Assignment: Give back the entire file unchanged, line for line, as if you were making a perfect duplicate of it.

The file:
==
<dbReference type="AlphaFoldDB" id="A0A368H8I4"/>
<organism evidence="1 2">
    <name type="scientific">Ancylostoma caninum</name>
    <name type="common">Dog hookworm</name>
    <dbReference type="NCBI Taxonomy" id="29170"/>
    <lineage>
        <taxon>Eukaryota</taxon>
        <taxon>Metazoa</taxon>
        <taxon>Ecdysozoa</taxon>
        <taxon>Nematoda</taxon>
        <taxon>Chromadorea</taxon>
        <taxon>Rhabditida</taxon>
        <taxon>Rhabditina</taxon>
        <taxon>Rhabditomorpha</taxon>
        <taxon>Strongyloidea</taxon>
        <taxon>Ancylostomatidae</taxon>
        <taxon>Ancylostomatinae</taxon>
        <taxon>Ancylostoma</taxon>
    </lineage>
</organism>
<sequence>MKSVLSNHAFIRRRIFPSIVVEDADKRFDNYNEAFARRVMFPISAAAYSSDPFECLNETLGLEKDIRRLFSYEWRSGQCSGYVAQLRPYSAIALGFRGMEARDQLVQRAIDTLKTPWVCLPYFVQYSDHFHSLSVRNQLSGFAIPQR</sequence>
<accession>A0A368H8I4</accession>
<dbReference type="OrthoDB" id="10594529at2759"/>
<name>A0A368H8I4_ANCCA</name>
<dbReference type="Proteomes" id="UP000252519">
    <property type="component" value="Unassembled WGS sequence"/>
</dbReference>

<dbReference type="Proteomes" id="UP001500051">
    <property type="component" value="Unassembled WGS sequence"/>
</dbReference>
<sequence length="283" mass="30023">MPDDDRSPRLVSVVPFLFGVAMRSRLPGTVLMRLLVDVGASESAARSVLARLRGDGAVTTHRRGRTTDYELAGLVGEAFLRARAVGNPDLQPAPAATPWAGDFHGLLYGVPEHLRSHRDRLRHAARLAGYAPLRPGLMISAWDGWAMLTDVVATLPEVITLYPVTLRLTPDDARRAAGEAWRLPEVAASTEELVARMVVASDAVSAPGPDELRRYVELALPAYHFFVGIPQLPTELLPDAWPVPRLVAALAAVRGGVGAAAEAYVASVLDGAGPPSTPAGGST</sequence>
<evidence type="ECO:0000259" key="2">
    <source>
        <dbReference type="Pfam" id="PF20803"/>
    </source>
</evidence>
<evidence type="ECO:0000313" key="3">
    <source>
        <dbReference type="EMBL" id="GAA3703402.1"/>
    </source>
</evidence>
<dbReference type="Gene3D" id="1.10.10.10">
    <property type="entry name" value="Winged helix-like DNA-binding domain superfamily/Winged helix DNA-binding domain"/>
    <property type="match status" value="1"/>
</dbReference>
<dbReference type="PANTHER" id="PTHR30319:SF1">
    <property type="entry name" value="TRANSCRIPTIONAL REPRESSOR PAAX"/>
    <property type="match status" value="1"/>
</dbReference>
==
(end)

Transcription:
<dbReference type="AlphaFoldDB" id="A0A368H8I4"/>
<organism evidence="1 2">
    <name type="scientific">Ancylostoma caninum</name>
    <name type="common">Dog hookworm</name>
    <dbReference type="NCBI Taxonomy" id="29170"/>
    <lineage>
        <taxon>Eukaryota</taxon>
        <taxon>Metazoa</taxon>
        <taxon>Ecdysozoa</taxon>
        <taxon>Nematoda</taxon>
        <taxon>Chromadorea</taxon>
        <taxon>Rhabditida</taxon>
        <taxon>Rhabditina</taxon>
        <taxon>Rhabditomorpha</taxon>
        <taxon>Strongyloidea</taxon>
        <taxon>Ancylostomatidae</taxon>
        <taxon>Ancylostomatinae</taxon>
        <taxon>Ancylostoma</taxon>
    </lineage>
</organism>
<sequence>MKSVLSNHAFIRRRIFPSIVVEDADKRFDNYNEAFARRVMFPISAAAYSSDPFECLNETLGLEKDIRRLFSYEWRSGQCSGYVAQLRPYSAIALGFRGMEARDQLVQRAIDTLKTPWVCLPYFVQYSDHFHSLSVRNQLSGFAIPQR</sequence>
<accession>A0A368H8I4</accession>
<dbReference type="OrthoDB" id="10594529at2759"/>
<name>A0A368H8I4_ANCCA</name>
<dbReference type="Proteomes" id="UP000252519">
    <property type="component" value="Unassembled WGS sequence"/>
</dbReference>

<dbReference type="Proteomes" id="UP001500051">
    <property type="component" value="Unassembled WGS sequence"/>
</dbReference>
<sequence length="283" mass="30023">MPDDDRSPRLVSVVPFLFGVAMRSRLPGTVLMRLLVDVGASESAARSVLARLRGDGAVTTHRRGRTTDYELAGLVGEAFLRARAVGNPDLQPAPAATPWAGDFHGLLYGVPEHLRSHRDRLRHAARLAGYAPLRPGLMISAWDGWAMLTDVVATLPEVITLYPVTLRLTPDDARRAAGEAWRLPEVAASTEELVARMVVASDAVSAPGPDELRRYVELALPAYHFFVGIPQLPTELLPDAWPVPRLVAALAAVRGGVGAAAEAYVASVLDGAGPPSTPAGGST</sequence>
<evidence type="ECO:0000259" key="2">
    <source>
        <dbReference type="Pfam" id="PF20803"/>
    </source>
</evidence>
<evidence type="ECO:0000313" key="3">
    <source>
        <dbReference type="EMBL" id="GAA3703402.1"/>
    </source>
</evidence>
<dbReference type="Gene3D" id="1.10.10.10">
    <property type="entry name" value="Winged helix-like DNA-binding domain superfamily/Winged helix DNA-binding domain"/>
    <property type="match status" value="1"/>
</dbReference>
<dbReference type="PANTHER" id="PTHR30319:SF1">
    <property type="entry name" value="TRANSCRIPTIONAL REPRESSOR PAAX"/>
    <property type="match status" value="1"/>
</dbReference>